There is one more fundamental force in the Standard Model: the strong force. We have already met this force, as the force that keeps the nucleus together, but we discussed it before we knew that protons and neutrons are made of quarks. Now we need a force to keep quarks together inside the nucleons, and quark confinement tells us it must be a very strong force indeed. It is this force that, in modern parlance, is called the strong force and considered fundamental. The force between nucleons is a side effect of these more fundamental interactions among quarks.
Like all three forces in the Standard Model, the strong force is explained by a gauge theory, this time with gauge group , the color symmetry group of the quarks. The picture is simpler than that of electromagnetism and the weak force, however, because this symmetry is `unbroken'.
By now you can guess how this goes. Every kind of quark spans the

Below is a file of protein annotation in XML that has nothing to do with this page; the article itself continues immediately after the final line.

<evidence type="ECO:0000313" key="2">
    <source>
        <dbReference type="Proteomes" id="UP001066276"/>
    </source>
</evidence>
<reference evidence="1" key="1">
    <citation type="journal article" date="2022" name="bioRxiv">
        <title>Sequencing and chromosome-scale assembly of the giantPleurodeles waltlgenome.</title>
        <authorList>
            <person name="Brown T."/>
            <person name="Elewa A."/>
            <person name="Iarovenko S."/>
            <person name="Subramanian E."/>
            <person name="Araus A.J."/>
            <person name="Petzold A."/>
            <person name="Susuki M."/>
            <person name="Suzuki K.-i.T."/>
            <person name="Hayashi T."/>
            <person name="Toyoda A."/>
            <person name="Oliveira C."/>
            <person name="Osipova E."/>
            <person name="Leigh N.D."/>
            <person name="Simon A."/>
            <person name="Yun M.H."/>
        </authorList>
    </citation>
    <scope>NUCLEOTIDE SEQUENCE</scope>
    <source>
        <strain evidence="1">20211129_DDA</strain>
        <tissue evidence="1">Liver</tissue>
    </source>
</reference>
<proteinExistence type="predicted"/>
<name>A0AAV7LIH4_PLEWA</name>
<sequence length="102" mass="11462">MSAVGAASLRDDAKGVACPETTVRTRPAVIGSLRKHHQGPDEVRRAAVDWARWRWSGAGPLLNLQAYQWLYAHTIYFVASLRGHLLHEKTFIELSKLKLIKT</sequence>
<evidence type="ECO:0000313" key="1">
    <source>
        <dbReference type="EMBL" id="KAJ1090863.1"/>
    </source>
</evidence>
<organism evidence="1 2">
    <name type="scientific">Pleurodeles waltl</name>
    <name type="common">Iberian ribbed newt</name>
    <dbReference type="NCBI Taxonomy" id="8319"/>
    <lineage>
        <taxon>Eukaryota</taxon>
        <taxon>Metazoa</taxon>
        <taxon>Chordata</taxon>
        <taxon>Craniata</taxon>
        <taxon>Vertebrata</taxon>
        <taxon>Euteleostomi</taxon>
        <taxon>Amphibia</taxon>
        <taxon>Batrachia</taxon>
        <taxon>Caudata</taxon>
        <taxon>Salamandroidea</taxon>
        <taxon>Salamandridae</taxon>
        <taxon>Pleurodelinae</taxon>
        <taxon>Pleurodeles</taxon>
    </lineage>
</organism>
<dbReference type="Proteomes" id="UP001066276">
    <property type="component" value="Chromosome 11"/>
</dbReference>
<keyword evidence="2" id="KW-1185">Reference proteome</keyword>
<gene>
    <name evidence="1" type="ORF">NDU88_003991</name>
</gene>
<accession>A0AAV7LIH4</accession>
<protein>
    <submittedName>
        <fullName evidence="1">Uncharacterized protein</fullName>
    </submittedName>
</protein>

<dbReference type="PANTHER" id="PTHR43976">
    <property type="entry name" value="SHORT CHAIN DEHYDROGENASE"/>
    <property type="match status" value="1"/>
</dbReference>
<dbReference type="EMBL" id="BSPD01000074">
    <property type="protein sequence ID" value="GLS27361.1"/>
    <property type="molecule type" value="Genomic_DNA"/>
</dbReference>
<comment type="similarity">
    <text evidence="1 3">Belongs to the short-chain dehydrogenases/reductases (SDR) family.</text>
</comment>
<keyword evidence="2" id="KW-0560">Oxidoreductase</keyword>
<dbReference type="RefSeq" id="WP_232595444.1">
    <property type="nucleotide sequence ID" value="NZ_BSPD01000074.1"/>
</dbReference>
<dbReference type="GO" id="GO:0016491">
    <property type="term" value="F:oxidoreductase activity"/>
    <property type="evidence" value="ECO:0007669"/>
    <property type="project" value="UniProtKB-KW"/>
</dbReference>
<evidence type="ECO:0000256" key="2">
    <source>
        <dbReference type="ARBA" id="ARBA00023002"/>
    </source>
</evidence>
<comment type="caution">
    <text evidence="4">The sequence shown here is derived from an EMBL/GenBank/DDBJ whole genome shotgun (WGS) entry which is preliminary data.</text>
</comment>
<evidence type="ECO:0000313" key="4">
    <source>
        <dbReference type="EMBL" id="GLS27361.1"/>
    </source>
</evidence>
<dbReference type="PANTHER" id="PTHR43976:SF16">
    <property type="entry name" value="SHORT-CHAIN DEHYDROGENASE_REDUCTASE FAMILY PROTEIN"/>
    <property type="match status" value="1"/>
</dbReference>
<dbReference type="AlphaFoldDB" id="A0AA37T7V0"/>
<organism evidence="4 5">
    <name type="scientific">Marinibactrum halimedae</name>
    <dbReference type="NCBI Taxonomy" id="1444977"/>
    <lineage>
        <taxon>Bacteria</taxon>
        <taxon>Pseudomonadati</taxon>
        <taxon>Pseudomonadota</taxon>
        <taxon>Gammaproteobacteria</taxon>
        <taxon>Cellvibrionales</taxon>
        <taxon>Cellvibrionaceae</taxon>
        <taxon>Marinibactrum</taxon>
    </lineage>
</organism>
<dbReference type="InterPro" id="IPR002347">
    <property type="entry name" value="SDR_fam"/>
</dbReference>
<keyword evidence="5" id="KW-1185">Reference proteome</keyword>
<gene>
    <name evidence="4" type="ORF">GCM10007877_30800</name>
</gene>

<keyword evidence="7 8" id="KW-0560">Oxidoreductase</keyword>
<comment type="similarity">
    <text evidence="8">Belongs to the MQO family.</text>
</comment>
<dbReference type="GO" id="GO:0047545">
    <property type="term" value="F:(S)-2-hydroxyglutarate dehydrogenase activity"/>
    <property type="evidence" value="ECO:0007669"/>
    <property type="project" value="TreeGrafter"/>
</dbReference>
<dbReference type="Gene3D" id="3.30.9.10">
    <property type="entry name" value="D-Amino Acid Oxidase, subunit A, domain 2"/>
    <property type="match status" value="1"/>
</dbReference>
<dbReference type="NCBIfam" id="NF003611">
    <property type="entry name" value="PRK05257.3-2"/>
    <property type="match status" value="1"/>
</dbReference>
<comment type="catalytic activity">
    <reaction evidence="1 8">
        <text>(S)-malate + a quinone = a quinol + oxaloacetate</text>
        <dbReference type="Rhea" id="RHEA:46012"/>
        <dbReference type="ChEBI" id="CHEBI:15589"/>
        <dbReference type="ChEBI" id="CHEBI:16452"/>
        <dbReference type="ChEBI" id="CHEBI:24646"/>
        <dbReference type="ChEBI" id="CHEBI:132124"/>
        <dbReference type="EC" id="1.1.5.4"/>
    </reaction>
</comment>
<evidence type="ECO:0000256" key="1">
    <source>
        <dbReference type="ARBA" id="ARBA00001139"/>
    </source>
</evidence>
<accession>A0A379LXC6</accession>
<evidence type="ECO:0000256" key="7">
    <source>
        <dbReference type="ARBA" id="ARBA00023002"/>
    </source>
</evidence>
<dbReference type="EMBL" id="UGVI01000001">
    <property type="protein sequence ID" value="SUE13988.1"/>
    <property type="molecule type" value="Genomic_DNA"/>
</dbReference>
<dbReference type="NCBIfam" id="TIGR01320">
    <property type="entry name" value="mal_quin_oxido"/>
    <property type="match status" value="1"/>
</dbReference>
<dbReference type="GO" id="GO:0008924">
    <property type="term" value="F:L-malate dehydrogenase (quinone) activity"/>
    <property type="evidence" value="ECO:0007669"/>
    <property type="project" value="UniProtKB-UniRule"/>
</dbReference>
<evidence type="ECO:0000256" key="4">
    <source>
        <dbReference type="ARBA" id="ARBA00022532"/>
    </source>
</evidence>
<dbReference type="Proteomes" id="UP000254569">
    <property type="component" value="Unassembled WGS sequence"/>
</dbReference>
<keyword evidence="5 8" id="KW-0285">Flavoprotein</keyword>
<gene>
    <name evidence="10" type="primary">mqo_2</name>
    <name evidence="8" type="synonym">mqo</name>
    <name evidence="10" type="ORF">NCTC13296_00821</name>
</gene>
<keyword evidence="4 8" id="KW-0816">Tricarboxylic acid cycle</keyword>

of . For example, the
left-handed up quark, with its three colors, lives in
The quarks interact by the exchange of gluons, the gauge bosons of the strong force. These gauge bosons live in , the complexified adjoint representation of . The interactions are drawn as Feynman diagrams, which now depict intertwining operators between representations of :
|Weak force||and bosons||, and|
On the other hand, the leptons are `white': they transform trivially under . So, they do not exchange gluons. In other words, they are not affected by the strong force. We can capture all of this information in a table, where we give the representations in which all our fermions live.
|The First Generation of Fermions -- Representations|
|Left-handed up quarks|
|Left-handed down quarks|
|Right-handed up quarks|
|Right-handed down quarks|